Chasing some of New Zealand’s smartest cyber-security minds around Israel last week, it was clear that governance – the provision of basic services, such as security, sewers, water, electricity, roads, internet and so on – is a job best performed by a single institution.
Even regulatory services making sure restaurants don’t put rat poison in my food work best when they’re insourced rather than outsourced. But who says this single institution needs to be a national government? Because in the looming market-state, it may not be.
What strikes me as a barbaric survival from an age of mystical nonsense is the giant nation-state. It seems outdated in a world of near-complete information flow and globalisation. If there is any justice in history, future generations will regard the difference between government and the state as the difference between liver and liver cancer. The tendency of both cancer and the state is to grow. And cancer can’t be cured by reforming it.
As this preformalist market-state emerges, it must be remembered to enforce a strict separation between law enforcement and education. Both are absolutely necessary but, if they are connected, a theocratic state emerges. This is exactly what we live in now, although it worships humanity rather than anthropomorphised supernatural entities.
According to author Philip Bobbitt, the legitimacy of the nation-state depends on how well it can deliver on the terms of the constitutional order under which it operates. The authority of the nation-state is based on the state offering to improve the material well-being of its people in exchange for power. On the other hand, the market-state maximises material well-being in exchange for power.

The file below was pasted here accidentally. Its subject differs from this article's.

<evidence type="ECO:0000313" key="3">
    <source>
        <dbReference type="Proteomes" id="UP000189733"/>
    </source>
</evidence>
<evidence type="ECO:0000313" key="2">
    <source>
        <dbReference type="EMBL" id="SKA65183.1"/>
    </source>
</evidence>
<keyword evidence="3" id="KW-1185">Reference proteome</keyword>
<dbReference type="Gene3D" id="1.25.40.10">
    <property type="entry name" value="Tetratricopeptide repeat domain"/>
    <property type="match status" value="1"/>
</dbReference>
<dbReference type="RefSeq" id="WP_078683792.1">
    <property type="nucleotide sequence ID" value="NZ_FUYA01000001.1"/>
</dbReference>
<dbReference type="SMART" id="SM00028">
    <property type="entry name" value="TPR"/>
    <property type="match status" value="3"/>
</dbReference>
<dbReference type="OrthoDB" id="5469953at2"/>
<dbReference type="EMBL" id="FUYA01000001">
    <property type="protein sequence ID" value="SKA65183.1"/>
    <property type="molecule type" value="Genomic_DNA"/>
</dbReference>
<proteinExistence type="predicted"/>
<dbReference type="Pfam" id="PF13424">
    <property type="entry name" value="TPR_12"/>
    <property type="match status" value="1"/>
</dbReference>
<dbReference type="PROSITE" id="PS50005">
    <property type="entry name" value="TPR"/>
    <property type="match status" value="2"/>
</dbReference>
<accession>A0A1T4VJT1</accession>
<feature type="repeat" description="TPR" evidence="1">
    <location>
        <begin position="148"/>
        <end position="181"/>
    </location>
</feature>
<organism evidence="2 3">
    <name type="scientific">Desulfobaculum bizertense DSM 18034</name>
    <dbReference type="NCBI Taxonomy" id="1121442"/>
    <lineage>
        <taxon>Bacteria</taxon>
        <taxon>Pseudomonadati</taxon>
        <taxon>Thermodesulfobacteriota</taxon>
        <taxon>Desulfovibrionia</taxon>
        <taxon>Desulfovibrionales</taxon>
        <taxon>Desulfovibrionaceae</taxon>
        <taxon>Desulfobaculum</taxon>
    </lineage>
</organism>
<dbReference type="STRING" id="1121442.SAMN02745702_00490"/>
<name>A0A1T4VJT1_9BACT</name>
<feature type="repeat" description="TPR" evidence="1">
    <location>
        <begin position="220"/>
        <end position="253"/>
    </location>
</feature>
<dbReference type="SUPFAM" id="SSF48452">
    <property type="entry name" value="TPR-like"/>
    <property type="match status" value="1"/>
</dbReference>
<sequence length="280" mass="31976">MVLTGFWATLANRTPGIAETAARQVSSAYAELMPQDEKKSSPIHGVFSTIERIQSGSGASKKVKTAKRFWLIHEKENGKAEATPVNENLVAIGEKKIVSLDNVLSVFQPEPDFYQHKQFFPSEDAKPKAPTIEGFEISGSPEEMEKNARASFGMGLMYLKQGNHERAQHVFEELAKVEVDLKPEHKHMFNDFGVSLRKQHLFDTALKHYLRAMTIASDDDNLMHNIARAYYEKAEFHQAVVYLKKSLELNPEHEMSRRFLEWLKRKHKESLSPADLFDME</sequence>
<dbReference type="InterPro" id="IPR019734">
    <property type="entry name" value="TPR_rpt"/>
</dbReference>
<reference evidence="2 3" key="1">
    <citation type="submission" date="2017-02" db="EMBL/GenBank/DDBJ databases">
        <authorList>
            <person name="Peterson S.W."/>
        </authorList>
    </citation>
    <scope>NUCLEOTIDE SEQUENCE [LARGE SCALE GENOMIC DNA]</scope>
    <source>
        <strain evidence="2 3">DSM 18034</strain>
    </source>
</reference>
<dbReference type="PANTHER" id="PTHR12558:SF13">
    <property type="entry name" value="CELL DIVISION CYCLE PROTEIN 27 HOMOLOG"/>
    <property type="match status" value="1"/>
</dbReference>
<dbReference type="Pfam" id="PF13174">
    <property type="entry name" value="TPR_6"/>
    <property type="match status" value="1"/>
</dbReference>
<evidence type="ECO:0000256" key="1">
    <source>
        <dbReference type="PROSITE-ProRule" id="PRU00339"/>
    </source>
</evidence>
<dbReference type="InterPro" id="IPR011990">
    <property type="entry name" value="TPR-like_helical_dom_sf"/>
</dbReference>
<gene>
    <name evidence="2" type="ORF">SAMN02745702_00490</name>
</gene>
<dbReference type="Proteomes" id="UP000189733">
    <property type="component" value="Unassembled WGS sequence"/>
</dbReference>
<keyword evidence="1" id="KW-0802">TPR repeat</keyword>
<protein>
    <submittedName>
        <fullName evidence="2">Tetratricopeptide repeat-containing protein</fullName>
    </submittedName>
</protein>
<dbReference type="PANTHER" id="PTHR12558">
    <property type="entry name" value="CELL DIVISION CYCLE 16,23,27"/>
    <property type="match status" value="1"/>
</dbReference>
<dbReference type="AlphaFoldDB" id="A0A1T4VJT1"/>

The slow transition is most clear in cyber-security. And in its desperation to fix the cyber threat, national governments turned to something civil servants don’t fully understand – business. Corporations now seem to be performing an ever-growing number of basic social functions, including security. This isn't unique in history. Recall that the East India Company owned a military and was used as a tool of London.
What’s happening in cyberspace is significant because the primary job of any government is the provision of security for its citizens. So, if national governments are abdicating this fundamental role over to business, then are they really worthy of being called ‘government’ anymore? The important question is: How did we get from there to here?
The problem isn't necessarily that businesses are shouldering the role of security. After all, order is order no matter which government supplies it. The problem is those who are criminally minded will see an opportunity to adopt the symbols of business as cover for action. Power is never static but the newly powerful must be formalised. Any ambiguity and irresponsibility in this process will only lead to chaos.
Don’t misunderstand me: There are many good cyber-security companies. But it doesn’t mean each is trustworthy. Think about the access these companies are being given, legitimately, to conduct “penetration tests” and peer into clients' operations, map those networks and monitor staff movement – at work and at home. All the while knowing exactly what vulnerabilities exist and providing “solutions” for the client.
National governments know they can't deal with the cyber threat. They are too unwieldy, don’t own the networks and will be permanently late to need. But why should these companies be trusted to map our networks? Most people wouldn’t let governments into their networks without a warrant, so why are companies allowed? They even get paid for it.
Because power in the new market-state is not yet formalised for cyber-security but instead exists in a strange state of “almost,” where is the incentive for companies to solve the problem? Why would they fix the digital gaps when they alone have the power - but not the responsibility - to locate new threats at will, or to hide those threats?
The reason to find and formalise the actual power structure in a preformalist society such as this is that in informal power structures people put a lot of effort into struggling for power. The struggle for power leads only to chaos, not order. And no one ever said anything good about chaos.